Great Registers are compiled lists of registered voters that included such information as birth dates, naturalization dates, address and occupation. According to Jim Faulkinbury: “The earliest Great Registers were produced in 1866 as a result of the enactment of Chapter CCLXV, Laws of the 16th Session of the California State Legislature; 1865-66. … This legislation, approved 19 March 1866, and known as the Registration Act provided ‘for the registration of the citizens of the State, and for the enrollment in the several election districts of all the legal voters thereof, and for the prevention and punishment of frauds affecting the elective franchise.’”  Please note that women were given the right to vote in 1911 in California, and first appear in the 1912 registers.

Great Register 1894 Register2

– Great Register – 1866-1874
– Great Register – 1875-1879
– Great Register – 1880-1886 (cloth cover is loose)
– Great Register – 1888-1890, Volume 1, A-L
– Great Register – 1888-1890, Volume 2, M-Z
– Great Register – 1888-1890, Volume 3, Supplement

Stanley Stevens in 2010 compiled the information in the Great Register to act as a substitute for the 1890 census.  The following pdf files are the result of this project.

Link to pdf Document by Stanley Stevens 1890 Introduction
Link to pdf Document of entire Transcribed 1890 Database PDF
Link to Spreadsheet of entire Transcribed 1890 Great Register
Link to 1890 GR Appendix A Names of Precincts
Link to 1890 GR Appendix B Legal Notices
Link to 1890 GR Appendix C News Items
Link to 1890 GR Table 1 Precinct Totals
Link to 1890 GR Table 2 Registrants by Birth Place
Link to 1890 GR Table 3 Registrants by Occupation

– Great Register – 1892-1896, L-Z
– Great Register – 1892-1896, A-K
– Great Register – 1896-1899, A-K
– Great Register – 1896-1899, L-Z
– Great Register – 1898-1899
– Great Register – 1900-1901, Volume 1, A-L
– Great Register – 1900-1901, Volume 2, M-Z
– Great Register – 1902, A-K
– Great Register – 1902, L-Z
– Great Register – 1904-1905, Volume 1, A-L
– Great Register – 1904-1905, Volume 2, M-Z
– Great Register – 1906-1907, Volume 1, A-L
– Great Register – 1906-1907, Volume 2, M-Z
– Great Register – 1908-1909, Volume 1, A-L
– Great Register – 1908-1909, Volume 2, M-Z
– Index to Great Register – 1900
– Partial Reprint of Great Register, 1892-1894, Daubenbis – Uren
– Reprint of Great Register – 1888
– Index to Great Register – 1900
– Index to Great Register – 1902
– Index to Great Register – 1904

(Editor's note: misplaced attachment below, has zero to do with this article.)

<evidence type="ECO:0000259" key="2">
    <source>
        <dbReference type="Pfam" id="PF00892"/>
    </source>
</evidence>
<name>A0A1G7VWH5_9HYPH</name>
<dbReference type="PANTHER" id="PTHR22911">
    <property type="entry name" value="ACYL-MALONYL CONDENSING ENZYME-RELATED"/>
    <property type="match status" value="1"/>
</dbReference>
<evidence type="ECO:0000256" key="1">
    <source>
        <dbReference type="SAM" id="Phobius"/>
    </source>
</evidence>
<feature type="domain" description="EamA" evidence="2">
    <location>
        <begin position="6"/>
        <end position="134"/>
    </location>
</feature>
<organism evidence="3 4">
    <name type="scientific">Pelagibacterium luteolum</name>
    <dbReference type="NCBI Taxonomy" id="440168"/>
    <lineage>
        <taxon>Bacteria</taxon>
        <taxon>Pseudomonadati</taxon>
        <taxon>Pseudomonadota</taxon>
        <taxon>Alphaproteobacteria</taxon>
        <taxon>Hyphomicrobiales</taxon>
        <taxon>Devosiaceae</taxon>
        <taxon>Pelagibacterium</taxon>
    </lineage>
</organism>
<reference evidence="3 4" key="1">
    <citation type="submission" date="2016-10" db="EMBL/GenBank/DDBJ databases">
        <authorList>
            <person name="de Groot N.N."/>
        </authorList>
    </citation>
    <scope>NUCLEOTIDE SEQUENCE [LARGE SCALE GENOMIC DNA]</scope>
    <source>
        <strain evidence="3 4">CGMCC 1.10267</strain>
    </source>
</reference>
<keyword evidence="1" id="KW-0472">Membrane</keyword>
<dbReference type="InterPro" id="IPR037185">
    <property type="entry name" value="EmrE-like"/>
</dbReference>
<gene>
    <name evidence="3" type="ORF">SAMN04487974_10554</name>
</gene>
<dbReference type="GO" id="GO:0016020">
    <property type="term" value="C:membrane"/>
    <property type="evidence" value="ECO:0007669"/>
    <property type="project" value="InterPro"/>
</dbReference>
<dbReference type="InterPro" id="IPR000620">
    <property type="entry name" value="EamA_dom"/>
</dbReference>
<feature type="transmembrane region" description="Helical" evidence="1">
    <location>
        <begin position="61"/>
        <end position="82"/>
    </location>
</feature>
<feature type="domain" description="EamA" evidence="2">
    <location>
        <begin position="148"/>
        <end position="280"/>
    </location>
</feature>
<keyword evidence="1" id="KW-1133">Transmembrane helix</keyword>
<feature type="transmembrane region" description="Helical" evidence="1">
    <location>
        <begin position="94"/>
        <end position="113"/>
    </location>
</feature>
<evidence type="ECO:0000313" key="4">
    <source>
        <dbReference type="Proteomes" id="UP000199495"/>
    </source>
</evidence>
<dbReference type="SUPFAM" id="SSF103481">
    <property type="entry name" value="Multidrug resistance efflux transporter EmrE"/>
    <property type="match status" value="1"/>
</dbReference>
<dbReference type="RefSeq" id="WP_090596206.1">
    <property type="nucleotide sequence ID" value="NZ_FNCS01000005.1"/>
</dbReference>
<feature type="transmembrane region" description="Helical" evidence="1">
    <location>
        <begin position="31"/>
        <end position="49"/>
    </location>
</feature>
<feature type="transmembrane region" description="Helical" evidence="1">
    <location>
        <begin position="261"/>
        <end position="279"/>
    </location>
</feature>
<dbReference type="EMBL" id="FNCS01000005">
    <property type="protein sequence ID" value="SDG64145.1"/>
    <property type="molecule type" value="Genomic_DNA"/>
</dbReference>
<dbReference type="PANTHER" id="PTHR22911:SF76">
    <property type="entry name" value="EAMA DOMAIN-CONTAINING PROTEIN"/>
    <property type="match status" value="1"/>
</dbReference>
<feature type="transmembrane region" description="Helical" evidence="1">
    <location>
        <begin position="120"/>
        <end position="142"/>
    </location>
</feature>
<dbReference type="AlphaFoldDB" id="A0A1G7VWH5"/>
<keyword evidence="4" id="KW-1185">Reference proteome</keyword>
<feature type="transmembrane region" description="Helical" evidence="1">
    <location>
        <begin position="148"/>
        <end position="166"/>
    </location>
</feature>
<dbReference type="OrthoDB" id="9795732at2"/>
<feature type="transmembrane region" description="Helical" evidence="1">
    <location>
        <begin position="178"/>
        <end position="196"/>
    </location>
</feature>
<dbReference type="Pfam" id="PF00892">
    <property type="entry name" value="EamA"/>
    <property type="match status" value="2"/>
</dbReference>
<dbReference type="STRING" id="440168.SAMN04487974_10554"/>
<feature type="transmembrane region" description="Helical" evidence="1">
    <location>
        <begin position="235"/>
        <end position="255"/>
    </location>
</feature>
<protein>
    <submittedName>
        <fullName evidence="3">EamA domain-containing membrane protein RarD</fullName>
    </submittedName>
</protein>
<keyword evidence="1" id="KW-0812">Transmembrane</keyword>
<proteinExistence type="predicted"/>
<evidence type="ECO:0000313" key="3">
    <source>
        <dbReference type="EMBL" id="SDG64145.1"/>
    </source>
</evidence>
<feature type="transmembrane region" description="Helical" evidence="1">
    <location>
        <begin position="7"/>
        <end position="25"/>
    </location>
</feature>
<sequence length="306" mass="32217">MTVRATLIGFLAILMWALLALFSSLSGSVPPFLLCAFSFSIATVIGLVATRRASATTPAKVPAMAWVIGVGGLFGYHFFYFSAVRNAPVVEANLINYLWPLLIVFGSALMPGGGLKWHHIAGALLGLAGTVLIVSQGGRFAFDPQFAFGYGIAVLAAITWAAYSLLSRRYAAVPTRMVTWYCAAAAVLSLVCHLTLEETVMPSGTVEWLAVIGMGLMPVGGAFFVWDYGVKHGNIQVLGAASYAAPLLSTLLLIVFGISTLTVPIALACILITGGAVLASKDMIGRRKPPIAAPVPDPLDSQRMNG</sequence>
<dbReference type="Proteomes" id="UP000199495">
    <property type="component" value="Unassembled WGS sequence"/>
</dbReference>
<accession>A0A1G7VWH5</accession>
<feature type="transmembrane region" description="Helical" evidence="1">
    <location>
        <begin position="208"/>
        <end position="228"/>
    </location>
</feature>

– Index to Great Register – 1906
– Index to Great Register – 1908
– Index to Great Register – 1910
– Index to Great Register, Alphabetical – 1910
– Index to Great Register – 1910
– Index to Great Register – 1912
– Index to Great Register – 1912
– Index to Great Register – 1916
– Index to Great Register – 1916-1917
– Index to Great Register – 1918
– Index to Great Register – 1920
– Index to Great Register – 1920
– Index to Great Register – 1922
– Index to Great Register – 1924
– Index to Great Register – 1926
– Index to Great Register – 1928
– Index to Great Register – 1930

1930 Index to Great Register – First Supervisory District

– Index to Great Register – 1932

1932 Index to Great Register – First Supervisory District

– Index to Great Register – 1934
– Index to Great Register – 1936
– Index to Great Register – 1938
– Index to Great Register – 1940
– Index to Great Register – 1940
– Index to Great Register – 1940, Watsonville #17
– Index to Great Register – 1942
– Index to Great Register – 1942
– Index to Great Register – 1944
– Index to Great Register – 1944
– Index to Great Register – 1946
– Index to Great Register – 1946
– Index to Great Register – 1948
– Index to Great Register – 1948
– Index to Great Register – 1950
– Index to Great Register – 1950
– Index to Great Register – 1952 (Office Copy)
– Index to Great Register – 1952
– Index to Great Register – 1954 (Office Copy)
– Index to Great Register – 1954
– Index to Great Register – 1956 (Office Copy)
– Index to Great Register – 1956, Amesti – San Lorenzo
– Index to Great Register – 1956, Santa Cruz – Zayante
– Index to Great Register – 1958 (Office Copy)
– Index to Great Register – 1958, Amesti – San Lorenzo
– Index to Great Register – 1958, Santa Cruz – Zayante
– Index to Great Register – 1960 (Office Copy)
– Index to Great Register – 1960, Amesti – San Lorenzo
– Index to Great Register – 1960, Santa Cruz – Zayante
– Index to Great Register – 1962, Precincts 1001 – 2207
– Index to Great Register – 1962, Precincts 3001 – 5107
– Index to Great Register – June 1964
– Index to Great Register – November 1964
– Index to Great Register – 1964
– Index to Great Register – 1964
– Index to Great Register – 1964
– Index to Great Register – 1966
– Index to Great Register – 1968
– Index to Great Register – 1968
– Index to Great Register – 1970
– Index to Great Register – 7 November 1972, 1st Supervisorial District
– Index to Great Register – 7 November 1972, 2nd Supervisorial District
– Index to Great Register – 7 November 1972, 3rd Supervisorial District
– Index to Great Register – 7 November 1972, 4th Supervisorial District
– Index to Great Register – 7 November 1972, 5th Supervisorial District
– Index to Great Register – 5 November 1974, Precincts 5023 – 5406
– Index to Great Register San Lorenzo Valley – 5 November 1974, Alphabetical
– Index to Great Register San Lorenzo Valley – 5 November 1974, Precincts 1001-1031
– Index to Great Register San Lorenzo Valley – 5 November 1974, Precincts 1101-2028
– Index to Great Register San Lorenzo Valley – 5 November 1974, Precincts 2201-3113
– Index to Great Register San Lorenzo Valley – 5 November 1974, Precincts 3114-3136
– Index to Great Register San Lorenzo Valley – 5 November 1974, Precincts 4001-4315